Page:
Who Feeds Us

From our perspective, where you get your food is as important as how you prepare it.  So, with that in mind, we’d like to take the opportunity to share with you where we get our great stuff. 

Everything started for us at the local Farmer’s Market.  In 2007, we started to make regular trips to the Maynard Farmer’s Market.  The market is weekly and runs from late June through early October.  This market has a little of bit of everything, from veggies to meat, milk to eggs, and coffee (beans and freshly brewed) to baked goods. 

After shopping the Farmer’s Market with some regularity, we decided to take the plunge and joined a CSA to provide us with a consistent supply of summer veggies.  Since 2008, we’ve participated in the CSA run by Stillman’s Farm.  They grow a wide variety of common and less-common vegetables, both conventional and heirloom varieties.  Their premise is to grow their food in a way that is respectful of the land and the environment.  They use farming methods that minimize damage to the land and to beneficial animals while protecting the crops. 

For the last two winters we have also participated in a winter CSA run by Gretta Anderson.  This CSA provides us with root and storage vegetables and apples all the way into December.  The veggies are produced by a handful of local farms using organic methods.  In winter 2010 we joined a new deep winter CSA from Red Fire Farm.  This CSA provides 6 distributions (every other week) from January-March and includes storage crops, cold frame greens, and locally produced products like honey, pickles, etc.

Our CSA participation doesn’t start and end with veggies.  An offshoot of Stillman Farm offers a meat CSA.  If you thought that you could really appreciate the local produce, the local meat is even better.  All their meat is raised humanely, eating what that particular animal is supposed to eat.  The pigs are an heirloom breed that have spectacular flavor.  We pick up the meat monthly in frozen, vacuum sealed packages.  We get a mix of beef, chicken, pork and lamb and the cuts include ground meat, chops, steaks, and occasionally treats such as prepared sausages, some bulk sausage, and even hot dogs.

This summer we tried our hand (and mouth and stomach) at a CSF – Community Supported Fishery.  The CSF was brought to us by the Cape Ann Fresh Catch.  No question it was fresh.  However, for us, with Thing 2 being brand new, we were a little overwhelmed with filleting our own fish and trying to figure out what to do with it all.  This is something that we’ll probably revisit in the future.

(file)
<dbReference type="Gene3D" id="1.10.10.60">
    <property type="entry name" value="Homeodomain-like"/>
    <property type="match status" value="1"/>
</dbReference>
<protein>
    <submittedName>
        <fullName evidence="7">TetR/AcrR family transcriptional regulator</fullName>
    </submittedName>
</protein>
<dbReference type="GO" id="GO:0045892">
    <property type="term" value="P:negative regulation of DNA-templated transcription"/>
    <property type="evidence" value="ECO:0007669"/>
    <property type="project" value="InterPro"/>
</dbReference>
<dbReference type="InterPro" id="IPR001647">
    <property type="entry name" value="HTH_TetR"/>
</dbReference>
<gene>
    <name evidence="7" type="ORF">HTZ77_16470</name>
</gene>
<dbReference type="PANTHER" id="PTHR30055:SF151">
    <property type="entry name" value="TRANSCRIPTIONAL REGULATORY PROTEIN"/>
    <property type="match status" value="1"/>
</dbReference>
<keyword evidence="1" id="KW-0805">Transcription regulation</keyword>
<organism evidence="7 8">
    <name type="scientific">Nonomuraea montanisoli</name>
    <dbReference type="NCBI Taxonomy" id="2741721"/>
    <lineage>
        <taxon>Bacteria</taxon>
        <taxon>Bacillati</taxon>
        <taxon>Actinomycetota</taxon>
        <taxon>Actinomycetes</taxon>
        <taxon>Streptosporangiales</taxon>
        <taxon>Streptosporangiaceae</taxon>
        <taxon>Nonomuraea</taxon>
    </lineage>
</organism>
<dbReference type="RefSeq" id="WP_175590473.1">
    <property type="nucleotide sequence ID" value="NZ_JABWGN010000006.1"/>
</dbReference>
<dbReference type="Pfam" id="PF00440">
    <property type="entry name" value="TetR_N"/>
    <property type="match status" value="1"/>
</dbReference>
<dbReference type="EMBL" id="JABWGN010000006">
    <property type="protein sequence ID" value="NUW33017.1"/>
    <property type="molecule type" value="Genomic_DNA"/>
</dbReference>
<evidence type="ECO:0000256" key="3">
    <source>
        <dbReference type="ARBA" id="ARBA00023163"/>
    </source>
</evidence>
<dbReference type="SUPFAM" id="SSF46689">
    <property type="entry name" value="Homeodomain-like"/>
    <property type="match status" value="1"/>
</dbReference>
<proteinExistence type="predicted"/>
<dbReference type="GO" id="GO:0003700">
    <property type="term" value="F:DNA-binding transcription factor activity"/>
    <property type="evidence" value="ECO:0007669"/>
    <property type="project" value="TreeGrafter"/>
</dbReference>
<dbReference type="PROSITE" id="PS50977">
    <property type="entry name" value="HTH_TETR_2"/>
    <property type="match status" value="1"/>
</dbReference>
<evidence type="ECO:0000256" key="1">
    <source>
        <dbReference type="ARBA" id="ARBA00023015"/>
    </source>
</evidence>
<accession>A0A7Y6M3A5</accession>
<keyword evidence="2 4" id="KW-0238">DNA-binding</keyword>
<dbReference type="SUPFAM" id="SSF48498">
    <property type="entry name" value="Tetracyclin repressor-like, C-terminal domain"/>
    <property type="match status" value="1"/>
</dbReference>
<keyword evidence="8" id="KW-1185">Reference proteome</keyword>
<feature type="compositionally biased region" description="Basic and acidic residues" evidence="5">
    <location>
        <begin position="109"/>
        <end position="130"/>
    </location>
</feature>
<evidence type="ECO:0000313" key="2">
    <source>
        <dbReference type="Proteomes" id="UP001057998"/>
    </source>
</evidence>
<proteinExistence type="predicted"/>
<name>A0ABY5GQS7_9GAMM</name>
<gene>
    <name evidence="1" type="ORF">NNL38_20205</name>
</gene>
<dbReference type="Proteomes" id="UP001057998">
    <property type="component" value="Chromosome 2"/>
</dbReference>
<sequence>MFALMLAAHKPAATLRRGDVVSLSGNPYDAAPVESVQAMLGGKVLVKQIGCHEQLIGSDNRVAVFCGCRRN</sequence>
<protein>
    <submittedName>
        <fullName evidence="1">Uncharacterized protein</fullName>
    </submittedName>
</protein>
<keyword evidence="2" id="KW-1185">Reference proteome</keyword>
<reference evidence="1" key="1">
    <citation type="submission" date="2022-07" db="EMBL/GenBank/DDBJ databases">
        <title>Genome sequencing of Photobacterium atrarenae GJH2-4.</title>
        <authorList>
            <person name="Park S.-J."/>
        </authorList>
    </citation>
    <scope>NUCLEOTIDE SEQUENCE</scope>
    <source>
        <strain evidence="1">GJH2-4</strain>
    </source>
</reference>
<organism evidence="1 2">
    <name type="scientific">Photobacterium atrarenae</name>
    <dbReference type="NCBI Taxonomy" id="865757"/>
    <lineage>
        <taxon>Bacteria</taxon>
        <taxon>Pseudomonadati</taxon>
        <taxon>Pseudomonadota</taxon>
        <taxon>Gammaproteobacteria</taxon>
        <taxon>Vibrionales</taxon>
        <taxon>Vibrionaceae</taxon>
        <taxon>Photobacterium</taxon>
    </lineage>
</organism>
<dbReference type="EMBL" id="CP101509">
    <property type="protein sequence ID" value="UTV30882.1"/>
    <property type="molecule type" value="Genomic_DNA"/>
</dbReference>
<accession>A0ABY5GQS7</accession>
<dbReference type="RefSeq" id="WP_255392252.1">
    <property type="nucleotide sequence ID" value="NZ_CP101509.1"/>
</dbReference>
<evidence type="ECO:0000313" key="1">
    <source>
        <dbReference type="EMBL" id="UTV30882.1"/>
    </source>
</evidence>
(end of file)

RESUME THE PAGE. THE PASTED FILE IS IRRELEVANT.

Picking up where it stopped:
Outside of the CSAs, we also try to shop for as much of our other food at local farms and markets.  We get our eggs from Balance Rock Farm in Berlin, MA.  We also pick up local honey, maple syrup, cheese, and occasionally some dairy and extra meat.  Recently, we purchased an entire steer which we split with five ways with friends.

When they are in season, we try to pick enough berries and other fruits to satisfy our immediate wants and also to freeze as much as possible to get us through the winter.  In addition to freezing fresh fruit, we also make things like jam and applesauce.  The past few years, we’ve been going to Tougas Family Farm.  We primarily pick blueberries and strawberries in the early summer and apples later in the season.  They also grow raspberries, peaches, cherries, blackberries, and pumpkins.

The above farms have a done a wonderful job of supplying us with most of our food.  We still venture to Trader Joe’s on a weekly basis for things like milk, juice, pasta, and yogurt.  About once a month, we make a trip to places like Whole Foods Markets or Debra’s Natural Gourmet and fill up on their bulk offerings.  Steel cut oatmeal, rice, black beans, chick peas, navy beans and various other dried legumes make their way into our cart.  Also, we stock up on flour (all-purpose and bread), sugar, tea and some coffee. 

We can’t get everything locally, but we sure do try.  When shopping at grocery stores, we focus on foods that are as natural as possible, organic, and environmentally-friendly packaging.


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